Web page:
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First signs of human kind were found in South Africa. So it is believed that we all come from South Africa. Despite having a tragic history, inspiring changes and incredible personalities have emerged from this country.

Thulamela Hill

An archaeological research team revealed the first evidence of prehistoric habitation in the far northern part of the Kruger National Park in 1990. Further excavation at Thulamela in the Pafuri area revealed stone ruins which are remains of a Late Iron Age settlement as well as gold beads, charcoal, Ostrich-shell beads, perforated ornamental cowrie shells, clay spindle whorls, ivory and metal rings. Radiocarbon dating indicated the site to have been inhabited from the 15th to mid-17th century.

With the sponsorship by the Gold Fields Foundation, the Thulamela project was officially launched in July 1993 with the intended purpose of restoring the site and turning it into a museum. The reconstructed stonewalled settlement was officially opened as cultural heritage site museum on Heritage Day, 24 September 1996.

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Robben Island

People lived on Robben Island many thousands of years ago, when the sea channel between the Island and the Cape mainland was not covered with water. Since the Dutch settled at the Cape in the mid-1600s, Robben Island has been used primarily as a prison. Indigenous African leaders, Muslim leaders from the East Indies, Dutch and British soldiers and civilians, women, and anti-apartheid activists, including South Africa’s first democratic President, Nelson Rolihlahla Mandela and the founding leader of the Pan Africanist Congress, Robert Mangaliso Sobukwe, were all imprisoned on the Island. It was also used as a training and defence station in World War II (1939-1945) and a hospital for people with leprosy, and the mentally and chronically ill (1846-1931).

Since 1997 it has been a museum and a heritage site. It runs educational programmes for schools, youths and adults, facilitates tourism development & conducts ongoing research related to the Island.

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The Eland In San Rock Art Paintings

In 1915 the site in KwaZulu-Natal was one of the best preserved in southern Africa. Africa’s largest antelope and the most powerful evocative of all San symbols.

The eland is the most frequently depicted animal in many regions of southern Africa. They were painted in a great variety of postures, from various perspectives, and embellished them with the finest details. In the Eastern Cape – Drakensberg, San art was much more than communication of knowledge & mere pictures. Many of the paintings were storehouses of the supernatural potency that shamans harnessed for their cosmological power. Moreover, the rock on which the images were placed was like a veil suspended between this world and the spirit world.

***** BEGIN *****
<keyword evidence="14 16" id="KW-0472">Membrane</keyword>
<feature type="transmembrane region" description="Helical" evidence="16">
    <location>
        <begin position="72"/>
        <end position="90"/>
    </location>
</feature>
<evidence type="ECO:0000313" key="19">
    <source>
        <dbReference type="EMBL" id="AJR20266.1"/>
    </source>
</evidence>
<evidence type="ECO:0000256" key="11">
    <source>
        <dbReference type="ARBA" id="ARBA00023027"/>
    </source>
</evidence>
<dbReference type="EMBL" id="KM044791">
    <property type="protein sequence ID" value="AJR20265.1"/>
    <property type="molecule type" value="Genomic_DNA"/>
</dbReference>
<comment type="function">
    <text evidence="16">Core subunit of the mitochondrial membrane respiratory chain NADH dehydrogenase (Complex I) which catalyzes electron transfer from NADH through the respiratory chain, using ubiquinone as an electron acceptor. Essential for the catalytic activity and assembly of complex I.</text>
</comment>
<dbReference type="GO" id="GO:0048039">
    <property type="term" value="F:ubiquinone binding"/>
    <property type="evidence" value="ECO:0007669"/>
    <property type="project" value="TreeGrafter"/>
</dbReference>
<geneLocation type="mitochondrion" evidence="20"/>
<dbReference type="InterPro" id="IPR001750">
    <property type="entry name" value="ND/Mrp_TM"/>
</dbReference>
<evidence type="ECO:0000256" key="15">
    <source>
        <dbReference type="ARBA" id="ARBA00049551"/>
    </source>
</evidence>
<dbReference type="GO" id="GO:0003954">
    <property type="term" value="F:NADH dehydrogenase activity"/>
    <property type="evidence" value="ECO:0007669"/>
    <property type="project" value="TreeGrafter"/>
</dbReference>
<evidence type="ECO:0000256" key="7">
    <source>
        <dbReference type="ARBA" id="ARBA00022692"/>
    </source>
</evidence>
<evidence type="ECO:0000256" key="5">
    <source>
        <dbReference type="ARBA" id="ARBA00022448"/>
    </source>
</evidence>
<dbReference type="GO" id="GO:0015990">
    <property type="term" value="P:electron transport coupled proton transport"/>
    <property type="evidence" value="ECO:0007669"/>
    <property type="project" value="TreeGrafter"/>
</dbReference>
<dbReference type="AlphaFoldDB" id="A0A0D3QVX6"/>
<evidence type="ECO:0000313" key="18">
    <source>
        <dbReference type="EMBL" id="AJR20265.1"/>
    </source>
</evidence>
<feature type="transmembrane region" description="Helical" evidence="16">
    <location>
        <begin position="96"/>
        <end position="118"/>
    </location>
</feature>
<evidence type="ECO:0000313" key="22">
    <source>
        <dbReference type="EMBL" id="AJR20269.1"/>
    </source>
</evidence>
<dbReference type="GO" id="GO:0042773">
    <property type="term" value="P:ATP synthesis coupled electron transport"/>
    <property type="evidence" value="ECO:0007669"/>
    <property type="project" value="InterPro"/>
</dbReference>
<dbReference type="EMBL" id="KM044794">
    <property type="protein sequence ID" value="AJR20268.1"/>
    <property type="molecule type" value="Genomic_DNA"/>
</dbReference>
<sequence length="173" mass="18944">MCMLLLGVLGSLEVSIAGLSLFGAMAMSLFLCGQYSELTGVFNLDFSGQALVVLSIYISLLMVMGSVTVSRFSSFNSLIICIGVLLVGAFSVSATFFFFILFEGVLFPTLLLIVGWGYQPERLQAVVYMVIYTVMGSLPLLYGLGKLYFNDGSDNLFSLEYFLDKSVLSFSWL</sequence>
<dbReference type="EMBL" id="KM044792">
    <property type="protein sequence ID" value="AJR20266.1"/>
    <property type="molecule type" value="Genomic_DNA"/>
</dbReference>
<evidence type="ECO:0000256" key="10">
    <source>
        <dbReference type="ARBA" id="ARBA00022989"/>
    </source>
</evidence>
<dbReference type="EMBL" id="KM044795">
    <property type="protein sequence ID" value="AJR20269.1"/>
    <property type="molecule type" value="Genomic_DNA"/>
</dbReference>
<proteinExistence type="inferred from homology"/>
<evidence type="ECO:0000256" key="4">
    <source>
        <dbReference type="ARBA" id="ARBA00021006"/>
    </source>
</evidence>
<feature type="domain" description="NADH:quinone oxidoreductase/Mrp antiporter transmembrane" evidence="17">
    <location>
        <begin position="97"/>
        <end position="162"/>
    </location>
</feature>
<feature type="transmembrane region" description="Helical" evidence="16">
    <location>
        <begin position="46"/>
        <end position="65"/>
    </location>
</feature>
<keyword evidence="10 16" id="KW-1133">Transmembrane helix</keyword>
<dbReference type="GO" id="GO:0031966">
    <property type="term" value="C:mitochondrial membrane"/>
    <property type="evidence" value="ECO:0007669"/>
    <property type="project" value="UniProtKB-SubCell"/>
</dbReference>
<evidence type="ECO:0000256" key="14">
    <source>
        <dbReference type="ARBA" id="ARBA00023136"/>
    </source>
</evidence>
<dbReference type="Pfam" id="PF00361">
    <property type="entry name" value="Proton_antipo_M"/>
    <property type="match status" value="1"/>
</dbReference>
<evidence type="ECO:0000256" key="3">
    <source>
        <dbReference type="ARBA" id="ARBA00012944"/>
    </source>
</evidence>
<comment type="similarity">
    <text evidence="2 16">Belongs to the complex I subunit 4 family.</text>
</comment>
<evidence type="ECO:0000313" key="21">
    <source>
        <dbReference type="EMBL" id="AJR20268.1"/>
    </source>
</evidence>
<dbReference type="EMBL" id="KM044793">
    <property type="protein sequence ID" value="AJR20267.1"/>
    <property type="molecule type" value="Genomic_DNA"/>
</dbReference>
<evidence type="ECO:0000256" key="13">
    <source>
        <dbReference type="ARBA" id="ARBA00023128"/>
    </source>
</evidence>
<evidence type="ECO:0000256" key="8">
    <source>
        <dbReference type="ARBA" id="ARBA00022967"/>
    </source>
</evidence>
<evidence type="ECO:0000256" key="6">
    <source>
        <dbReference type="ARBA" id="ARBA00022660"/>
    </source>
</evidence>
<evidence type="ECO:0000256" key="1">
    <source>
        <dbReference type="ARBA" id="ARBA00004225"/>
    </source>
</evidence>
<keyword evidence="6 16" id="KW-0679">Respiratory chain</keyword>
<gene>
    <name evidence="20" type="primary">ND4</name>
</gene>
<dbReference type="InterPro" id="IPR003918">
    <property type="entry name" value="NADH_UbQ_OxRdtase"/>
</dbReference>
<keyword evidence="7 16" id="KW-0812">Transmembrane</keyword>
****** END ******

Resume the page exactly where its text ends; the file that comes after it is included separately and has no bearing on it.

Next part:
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The Apartheid Museum

The Apartheid Museum opened in 2001, the first of its kind, illustrates the rise and fall of apartheid. In 1995 the cost of the construction was paid for by Gold Reef City.

The museum is a superb example of design, space and landscape offering the international community a unique South African experience. The exhibits have been assembled and organized by a multi-disciplinary team of curators, film-makers, historians and designers. They include provocative film footage, photographs, text panels and artifacts illustrating the events and human stories that were a part of the apartheid.
A series of 22 individual exhibition areas takes one through a dramatic emotional journey that tells a story of a state-sanctioned system of racial discrimination towards the locals & their struggle for freedom. For anyone wanting to understand and experience what apartheid South Africa was really like, a visit to the Apartheid Museum is fundamental.

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Cradle of Humankind

The Cradle of Humankind Site (formed about 2.3 billion years ago)comprises a strip of a dozen dolomitic limestone caves containing the fossillised remains of ancient forms of animals, plants and most importantly, hominids. At least seven of the twelve sites have yielded hominid remains. In fact, together these cave sites have produced over 850 hominid fossil remains. It is the world’s richest concentrations of fossil hominid bearing sites. The scientific value of this area lies in the fact that these sites provide us with a window into the past, to a time when our earliest ancestors were evolving and changing. Scientists have long accepted that all humans had their origins in Africa.

Through the use of biochemical evidence scientists have argued that the split of the human lineage (Hominidae) from that of the African apes took place around 5-6 million years ago. The study of hominid fossils from sites in Africa enables scientists to understand how these hominids have changed and diversified since then.

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